He slaps her.

She responds as follows:

Princess Elaan: “You are warned, Captain, never to touch me again!”
Captain Kirk: “If I touch you again, Your Glory, it’ll be to administer an ancient Earth custom called a spanking.”

Sexist Moment #4: …Warning Revoked

A couple of minutes after the argument between Princess Elaan and Captain Kirk, they kiss. Because, well, because he’s Kirk. Then this sparkling dialogue ensues:

Elaan: “Captain, that ancient Earth custom called spanking. What is it?”
Kirk: “We’ll… talk about it later.”

Sexist Moment #3: Season 1, Episode 7: “What Are Little Girls Made Of?”

In this regrettable adventure, Kirk is sent to rescue a stranded scientist named Dr. Korby, only to discover that he’s gone off the deep end. (That happens sometimes, in space.)

Korby is in the middle of some nefarious scheme or another, I can’t remember what, and he’s constructed a couple of human replica androids to assist him in his work, one of whom is named Andrea.

I'm guessing he designed her wardrobe, too.
I’m guessing he designed her wardrobe, too.

Not to worry. It’s nothing that Captain Kirk’s worlds-spanning charm can’t handle. After one kiss from Kirk, the android—and, let’s not forget, this is a freaking robot—turns into an improbably lusty freak all the same.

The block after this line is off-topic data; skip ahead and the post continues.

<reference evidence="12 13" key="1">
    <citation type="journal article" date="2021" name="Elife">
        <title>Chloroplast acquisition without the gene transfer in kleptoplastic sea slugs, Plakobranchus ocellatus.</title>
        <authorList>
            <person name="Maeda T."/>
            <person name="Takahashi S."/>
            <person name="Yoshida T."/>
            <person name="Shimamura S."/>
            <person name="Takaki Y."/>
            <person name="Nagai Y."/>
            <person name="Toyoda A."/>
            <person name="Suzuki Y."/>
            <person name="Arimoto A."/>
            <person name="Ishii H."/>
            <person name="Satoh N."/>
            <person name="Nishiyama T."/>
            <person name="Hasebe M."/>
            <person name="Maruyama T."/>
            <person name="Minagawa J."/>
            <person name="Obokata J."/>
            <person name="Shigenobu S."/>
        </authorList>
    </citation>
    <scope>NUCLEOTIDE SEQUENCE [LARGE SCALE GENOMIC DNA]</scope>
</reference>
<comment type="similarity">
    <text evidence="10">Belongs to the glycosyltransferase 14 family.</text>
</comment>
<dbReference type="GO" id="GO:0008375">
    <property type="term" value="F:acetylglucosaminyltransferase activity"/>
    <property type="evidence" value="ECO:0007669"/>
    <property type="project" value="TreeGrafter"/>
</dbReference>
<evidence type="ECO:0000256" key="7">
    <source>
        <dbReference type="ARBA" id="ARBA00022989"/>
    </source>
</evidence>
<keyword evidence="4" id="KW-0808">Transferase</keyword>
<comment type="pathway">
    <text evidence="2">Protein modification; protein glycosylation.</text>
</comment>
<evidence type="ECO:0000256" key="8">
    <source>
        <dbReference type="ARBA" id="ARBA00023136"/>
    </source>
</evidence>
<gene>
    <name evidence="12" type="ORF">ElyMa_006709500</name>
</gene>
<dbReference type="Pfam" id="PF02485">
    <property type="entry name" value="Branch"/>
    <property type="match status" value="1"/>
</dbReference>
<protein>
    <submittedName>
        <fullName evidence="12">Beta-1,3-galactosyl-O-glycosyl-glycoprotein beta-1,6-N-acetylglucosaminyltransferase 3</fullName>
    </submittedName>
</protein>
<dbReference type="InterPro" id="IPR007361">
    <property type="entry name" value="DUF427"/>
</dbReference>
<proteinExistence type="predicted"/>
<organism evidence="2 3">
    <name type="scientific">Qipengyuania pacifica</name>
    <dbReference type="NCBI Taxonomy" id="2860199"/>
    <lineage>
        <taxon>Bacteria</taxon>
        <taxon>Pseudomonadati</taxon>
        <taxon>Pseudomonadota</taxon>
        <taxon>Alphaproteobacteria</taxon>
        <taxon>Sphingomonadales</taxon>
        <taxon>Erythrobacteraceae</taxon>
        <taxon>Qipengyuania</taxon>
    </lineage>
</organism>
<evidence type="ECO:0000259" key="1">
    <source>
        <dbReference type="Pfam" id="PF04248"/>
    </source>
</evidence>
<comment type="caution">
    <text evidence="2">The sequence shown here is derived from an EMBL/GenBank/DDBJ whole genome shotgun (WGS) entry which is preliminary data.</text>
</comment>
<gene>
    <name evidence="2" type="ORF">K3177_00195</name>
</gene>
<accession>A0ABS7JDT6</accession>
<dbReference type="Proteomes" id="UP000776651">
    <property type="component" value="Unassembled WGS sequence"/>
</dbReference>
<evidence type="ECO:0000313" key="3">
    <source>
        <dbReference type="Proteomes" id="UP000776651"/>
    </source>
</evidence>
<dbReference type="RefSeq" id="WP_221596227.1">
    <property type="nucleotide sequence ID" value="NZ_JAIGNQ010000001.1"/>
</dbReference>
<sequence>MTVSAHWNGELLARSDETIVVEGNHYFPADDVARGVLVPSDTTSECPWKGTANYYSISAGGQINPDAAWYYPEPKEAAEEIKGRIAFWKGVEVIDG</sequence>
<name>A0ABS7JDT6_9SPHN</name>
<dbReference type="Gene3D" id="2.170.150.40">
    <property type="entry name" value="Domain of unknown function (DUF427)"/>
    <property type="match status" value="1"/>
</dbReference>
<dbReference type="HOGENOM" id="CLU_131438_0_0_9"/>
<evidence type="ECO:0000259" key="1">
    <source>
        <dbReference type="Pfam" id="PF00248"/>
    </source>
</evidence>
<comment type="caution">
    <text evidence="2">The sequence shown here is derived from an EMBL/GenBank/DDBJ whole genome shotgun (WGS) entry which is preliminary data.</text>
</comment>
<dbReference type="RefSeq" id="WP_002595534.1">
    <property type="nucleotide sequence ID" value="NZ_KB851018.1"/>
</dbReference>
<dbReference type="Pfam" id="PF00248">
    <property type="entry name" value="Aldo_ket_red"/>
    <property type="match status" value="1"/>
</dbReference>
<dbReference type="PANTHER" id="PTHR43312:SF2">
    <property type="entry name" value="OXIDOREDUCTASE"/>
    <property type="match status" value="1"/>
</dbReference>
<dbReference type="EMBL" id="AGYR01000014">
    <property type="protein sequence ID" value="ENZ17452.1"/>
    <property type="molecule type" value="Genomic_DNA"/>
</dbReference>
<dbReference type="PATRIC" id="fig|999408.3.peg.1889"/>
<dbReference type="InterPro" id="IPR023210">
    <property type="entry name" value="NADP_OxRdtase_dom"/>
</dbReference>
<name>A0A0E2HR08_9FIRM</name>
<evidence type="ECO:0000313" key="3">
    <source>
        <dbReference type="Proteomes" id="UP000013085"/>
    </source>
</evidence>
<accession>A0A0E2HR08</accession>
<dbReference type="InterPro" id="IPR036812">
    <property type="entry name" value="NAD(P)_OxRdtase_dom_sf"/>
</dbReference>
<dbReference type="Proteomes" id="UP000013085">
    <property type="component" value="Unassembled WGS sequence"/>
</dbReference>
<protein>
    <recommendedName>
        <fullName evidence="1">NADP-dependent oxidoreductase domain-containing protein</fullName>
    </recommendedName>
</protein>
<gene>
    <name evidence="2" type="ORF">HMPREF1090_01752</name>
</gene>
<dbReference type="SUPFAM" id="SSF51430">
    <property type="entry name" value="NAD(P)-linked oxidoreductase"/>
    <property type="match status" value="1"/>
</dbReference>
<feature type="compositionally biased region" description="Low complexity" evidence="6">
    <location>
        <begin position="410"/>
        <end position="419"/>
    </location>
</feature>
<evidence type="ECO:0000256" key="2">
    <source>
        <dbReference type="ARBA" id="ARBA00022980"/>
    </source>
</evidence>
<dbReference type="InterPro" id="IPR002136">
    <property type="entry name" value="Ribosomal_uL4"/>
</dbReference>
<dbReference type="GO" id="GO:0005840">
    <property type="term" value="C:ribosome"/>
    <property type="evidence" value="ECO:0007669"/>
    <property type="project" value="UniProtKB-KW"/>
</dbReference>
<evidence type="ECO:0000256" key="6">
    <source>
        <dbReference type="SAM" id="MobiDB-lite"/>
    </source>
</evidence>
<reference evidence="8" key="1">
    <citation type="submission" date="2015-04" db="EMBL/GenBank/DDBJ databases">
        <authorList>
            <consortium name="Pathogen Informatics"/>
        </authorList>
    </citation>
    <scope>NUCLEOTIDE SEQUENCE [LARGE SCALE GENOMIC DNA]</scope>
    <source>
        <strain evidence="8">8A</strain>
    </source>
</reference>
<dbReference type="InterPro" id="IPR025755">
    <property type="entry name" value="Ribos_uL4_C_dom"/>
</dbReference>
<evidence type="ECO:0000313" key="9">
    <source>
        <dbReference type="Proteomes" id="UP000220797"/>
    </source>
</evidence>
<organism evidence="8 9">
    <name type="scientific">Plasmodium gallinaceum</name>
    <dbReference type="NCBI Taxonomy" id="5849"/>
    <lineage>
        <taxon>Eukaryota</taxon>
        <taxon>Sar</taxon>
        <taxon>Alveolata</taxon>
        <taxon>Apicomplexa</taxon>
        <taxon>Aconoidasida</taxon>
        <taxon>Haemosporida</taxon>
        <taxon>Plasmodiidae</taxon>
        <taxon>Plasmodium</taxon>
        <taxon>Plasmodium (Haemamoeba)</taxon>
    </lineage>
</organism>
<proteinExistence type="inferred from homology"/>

Andrea [after a passionate kiss from Kirk]: “No… No… Not programmed for you…!”

Never mind that a little logic should tell you that a gender-neutral shell of wires and circuitry should be about as capable of human emotion as a toaster. It seems as long as it looks like a woman and talks like a woman, Kirk can turn it into putty in his hands. Indeed, without Kirk’s science-defying magnetism to short-circuit this sex machine, he might never have escaped that perv’s lair.

Sexist Moment #2: Another One-Liner

“If only she could have accepted her limitations as a woman.”
Captain James Tiberius Kirk

Ooh boy… I didn’t even say it out loud. That one’s hard just to write.

Sexist Moment #1: Season 2, Episode 3: “The Changeling”

All right. We’ve saved the best for last. Hold on to your space-hats, because as we are about to discover that in the Star Trek universe, even robot satellites are sexist.